Back in October, I attended the Circle of Sister's show at the Jacob Javits Center to support my friend, Dawn McGee's custom made handbag business at her booth (see my blog post at http://www.sarahflanneryphotography.com/blog/2015/8/19/hands-on-dawn-mcgee for more on Dawn). While checking out the other vendors, I stumbled upon Kool Nerd Clothing. Being a proud graduate of Rensselaer Polytechnic Institute, and a (self-proclaimed) cool nerd myself, I decided to buy a t-shirt. In the midst of that transaction, a gentlemen from Kool Nerd walked up to me and started trying to convince me to buy a sweatshirt. We got into a negotiation on price (his idea, not mine) and I walked away with a t-shirt and sweatshirt. As a parting shot in the negotiation, I mentioned my Hands On project, we exchanged info, and I ended up taking pictures of the Kool Nerd screen printing process in early November.
Kool Nerd Clothing is a social enterprise and it's 4.0 program is simple - every item of clothing purchased results in a donation of $4 to STEAM programs which are aimed at getting kids interested in Science, Technology, Engineering, Arts, and Math. I personally believe that in order to keep America competitive, getting our kids involved in STEAM careers is imperative. According to a 2012 McKinsey study*, it was found that despite doubling the number of college graduations in the past 20 years, the supply of high-skill workers has not kept up with demand. It is estimated that we will need to increase college graduations 2.5 times as quickly as the current rate. Advanced countries also need to guide more students to job-relevant training; it was noted that in the United States, as an example, only 14% of college degrees awarded are in STEM fields.
Currently, Kool Nerd Clothing is working with New York based organizations: Amani Public Charter School in Yonkers and Arch for Kids (short for architecture) in NYC and Westchester. The owner, Orane Barrett, hopes to broaden the program nationally, but for now he's starting in his local market.
So what is a Kool Nerd? Orane describes it as someone who pursues their passion without conforming. And that is what Orane Barrett is all about. He got involved in Kool Nerd Clothing as an investor in 2013, but quickly began to take more of the operation over and eventually bought out his business partners. After having a career as an engineer (B.S. in chemical engineering from University of Rochester) and as an investment banker (MBA from Massachusetts Institute of Technology), he quit his full time job to devote 100% of his attention to Kool Nerd. He brought in a visual artist and graphic designer, Kwami Delfish to assist with the company and the artwork, and other members of the team to start working on the brand. The team launched a small Kickstarter campaign to raise awareness, rather than money, which led to interviews on MSNBC and for Entrepreneur. Their target markets include stores like Zumiez and Urban Outfitters. Orane is also attending fairs and conventions to build awareness...right before our shoot, Orane had been at the New Jersey Education Association convention in Atlantic City, displaying his clothing and talking to the teachers about his mission.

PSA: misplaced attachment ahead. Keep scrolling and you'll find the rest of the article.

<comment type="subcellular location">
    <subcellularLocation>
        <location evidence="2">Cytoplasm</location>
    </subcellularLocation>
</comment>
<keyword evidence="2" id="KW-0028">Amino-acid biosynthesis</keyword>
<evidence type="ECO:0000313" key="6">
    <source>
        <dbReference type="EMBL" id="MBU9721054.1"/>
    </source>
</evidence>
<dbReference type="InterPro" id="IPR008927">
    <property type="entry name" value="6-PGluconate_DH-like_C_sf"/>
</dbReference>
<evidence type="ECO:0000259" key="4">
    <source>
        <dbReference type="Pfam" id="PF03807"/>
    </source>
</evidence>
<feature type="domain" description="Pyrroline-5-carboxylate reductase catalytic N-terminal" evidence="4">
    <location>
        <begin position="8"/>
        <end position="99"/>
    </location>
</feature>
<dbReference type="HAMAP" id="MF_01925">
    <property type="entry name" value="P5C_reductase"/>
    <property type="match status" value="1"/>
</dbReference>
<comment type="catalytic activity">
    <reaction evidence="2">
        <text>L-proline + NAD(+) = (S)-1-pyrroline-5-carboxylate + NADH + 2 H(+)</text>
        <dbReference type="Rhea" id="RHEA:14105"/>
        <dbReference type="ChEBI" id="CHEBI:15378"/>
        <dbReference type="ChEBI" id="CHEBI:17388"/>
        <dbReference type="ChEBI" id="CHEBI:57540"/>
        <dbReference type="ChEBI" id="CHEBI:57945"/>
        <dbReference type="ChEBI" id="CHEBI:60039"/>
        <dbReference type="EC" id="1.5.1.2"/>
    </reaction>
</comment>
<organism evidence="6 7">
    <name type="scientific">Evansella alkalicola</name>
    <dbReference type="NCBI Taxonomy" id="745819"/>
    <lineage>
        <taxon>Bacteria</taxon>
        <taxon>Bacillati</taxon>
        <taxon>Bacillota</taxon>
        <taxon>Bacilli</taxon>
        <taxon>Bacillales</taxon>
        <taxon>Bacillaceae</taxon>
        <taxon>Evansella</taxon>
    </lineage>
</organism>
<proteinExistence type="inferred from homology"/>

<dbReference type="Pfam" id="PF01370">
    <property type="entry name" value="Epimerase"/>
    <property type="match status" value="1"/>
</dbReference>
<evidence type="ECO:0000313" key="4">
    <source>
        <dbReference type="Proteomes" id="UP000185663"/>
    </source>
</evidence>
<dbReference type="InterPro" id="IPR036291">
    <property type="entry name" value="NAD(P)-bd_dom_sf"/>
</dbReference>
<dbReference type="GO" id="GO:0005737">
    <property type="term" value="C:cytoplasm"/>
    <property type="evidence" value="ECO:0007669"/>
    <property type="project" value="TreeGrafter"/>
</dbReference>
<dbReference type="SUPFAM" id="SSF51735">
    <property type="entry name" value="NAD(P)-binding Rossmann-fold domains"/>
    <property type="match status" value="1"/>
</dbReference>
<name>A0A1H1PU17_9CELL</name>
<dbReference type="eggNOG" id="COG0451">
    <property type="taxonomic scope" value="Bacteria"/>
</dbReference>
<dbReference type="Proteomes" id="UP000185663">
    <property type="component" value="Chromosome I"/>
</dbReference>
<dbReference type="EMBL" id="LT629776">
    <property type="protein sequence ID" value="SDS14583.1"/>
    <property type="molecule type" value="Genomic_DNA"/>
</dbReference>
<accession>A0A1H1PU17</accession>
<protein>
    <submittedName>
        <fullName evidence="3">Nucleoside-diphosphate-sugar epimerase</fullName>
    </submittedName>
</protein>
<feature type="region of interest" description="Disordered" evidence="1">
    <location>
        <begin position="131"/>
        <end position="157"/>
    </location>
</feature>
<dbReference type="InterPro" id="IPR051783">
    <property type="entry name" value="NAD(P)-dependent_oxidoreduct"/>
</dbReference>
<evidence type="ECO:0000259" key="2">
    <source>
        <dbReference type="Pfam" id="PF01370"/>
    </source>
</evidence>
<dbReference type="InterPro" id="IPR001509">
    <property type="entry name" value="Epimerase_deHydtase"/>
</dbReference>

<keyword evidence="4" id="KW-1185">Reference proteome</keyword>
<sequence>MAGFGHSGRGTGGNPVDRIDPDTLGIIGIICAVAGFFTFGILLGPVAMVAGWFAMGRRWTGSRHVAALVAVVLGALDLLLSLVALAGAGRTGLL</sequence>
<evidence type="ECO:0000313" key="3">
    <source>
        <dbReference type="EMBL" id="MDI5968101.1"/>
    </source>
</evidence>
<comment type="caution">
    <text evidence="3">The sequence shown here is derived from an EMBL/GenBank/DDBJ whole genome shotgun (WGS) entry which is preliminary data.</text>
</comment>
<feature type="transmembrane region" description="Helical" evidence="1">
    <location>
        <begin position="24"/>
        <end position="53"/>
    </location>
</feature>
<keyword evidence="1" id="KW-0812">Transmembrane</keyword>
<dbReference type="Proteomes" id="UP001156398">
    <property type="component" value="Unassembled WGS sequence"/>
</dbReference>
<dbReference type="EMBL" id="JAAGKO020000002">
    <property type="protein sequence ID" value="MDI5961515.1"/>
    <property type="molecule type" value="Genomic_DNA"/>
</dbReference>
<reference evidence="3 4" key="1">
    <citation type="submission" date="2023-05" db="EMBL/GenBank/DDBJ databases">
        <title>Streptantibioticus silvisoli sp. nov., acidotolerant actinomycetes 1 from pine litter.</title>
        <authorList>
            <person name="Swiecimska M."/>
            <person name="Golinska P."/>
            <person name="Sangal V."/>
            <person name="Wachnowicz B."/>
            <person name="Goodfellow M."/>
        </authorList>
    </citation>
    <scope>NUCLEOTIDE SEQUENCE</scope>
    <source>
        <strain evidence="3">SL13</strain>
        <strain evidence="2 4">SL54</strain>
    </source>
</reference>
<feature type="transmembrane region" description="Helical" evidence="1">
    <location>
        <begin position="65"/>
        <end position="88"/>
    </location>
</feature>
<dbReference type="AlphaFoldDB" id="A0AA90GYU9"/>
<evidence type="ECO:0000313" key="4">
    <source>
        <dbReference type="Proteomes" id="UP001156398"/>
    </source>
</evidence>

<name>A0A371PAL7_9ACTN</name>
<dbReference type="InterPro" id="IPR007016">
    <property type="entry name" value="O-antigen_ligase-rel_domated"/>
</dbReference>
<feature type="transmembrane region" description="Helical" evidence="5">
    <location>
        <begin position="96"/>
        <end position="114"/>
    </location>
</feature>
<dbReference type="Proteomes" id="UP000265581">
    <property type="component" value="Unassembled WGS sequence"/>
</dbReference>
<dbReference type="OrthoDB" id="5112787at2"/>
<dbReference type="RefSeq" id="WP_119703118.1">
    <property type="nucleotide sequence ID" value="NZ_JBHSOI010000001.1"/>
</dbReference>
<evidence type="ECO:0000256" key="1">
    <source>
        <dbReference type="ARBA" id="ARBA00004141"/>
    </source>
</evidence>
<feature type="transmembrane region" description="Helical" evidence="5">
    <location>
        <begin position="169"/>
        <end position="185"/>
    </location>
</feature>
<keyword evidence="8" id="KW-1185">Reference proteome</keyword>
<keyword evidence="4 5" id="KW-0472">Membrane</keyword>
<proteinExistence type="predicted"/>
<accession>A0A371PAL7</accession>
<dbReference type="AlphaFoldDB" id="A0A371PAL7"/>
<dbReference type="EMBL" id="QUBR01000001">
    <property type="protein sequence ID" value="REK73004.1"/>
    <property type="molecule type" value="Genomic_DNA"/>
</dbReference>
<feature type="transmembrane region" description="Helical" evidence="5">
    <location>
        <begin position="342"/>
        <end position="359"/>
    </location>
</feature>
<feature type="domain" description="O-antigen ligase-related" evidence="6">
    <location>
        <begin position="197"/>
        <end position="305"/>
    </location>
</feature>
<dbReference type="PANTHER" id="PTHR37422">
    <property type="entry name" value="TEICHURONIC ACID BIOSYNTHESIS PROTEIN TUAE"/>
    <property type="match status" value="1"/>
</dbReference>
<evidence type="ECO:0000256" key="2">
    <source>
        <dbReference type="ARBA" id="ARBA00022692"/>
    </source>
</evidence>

As Kool Nerd Clothing was starting to expand, Orane was looking for a printer who a) understood the market he was after - high school/college age young adults and millenials - and b) was able to grow with him. A mutual friend introduced him to David Krinick, a fellow U of R grad, and owner of MESH Print Studios. MESH Print started out as a community print shop, but has expanded rapidly to include national clients - he prints pillow cases for Casper mattresses - and has it's own t-shirt brand. In addition to his screen printing business, David recently came into possession of some vintage printing press equipment and is looking to start a venture doing Renaissance style printing. Once David gets his presses up and running, I hope to have him as the subject for a future blog post.
I was able to observe David screen printing Kool Nerd t-shirts and sweatshirts on the night of the shoot with two different designs. The process was more manually intensive than I was expecting, particularly when he was printing in two colors, which you can see on the black sweatshirts - most of the logo is gold, but the center of the glasses is white. Some shots of David's proces are below:
I want to thank David for allowing me to follow him while he worked and Orane for spending some time with me giving me more information on his company. I want to encourage everyone reading this to go to the Kool Nerd Clothing site: http://koolnerdclothing.myshopify.com/ and buy something for the Kool Nerd in your life. Remember: $4 of each sale goes directly to helping kids get involved in science, technology, engineering, arts and math. Think of it as an investment in the future of America!
* The World at Work: Jobs, pay and skills for 3.5 billion people, McKinsey Global Institute, June 2012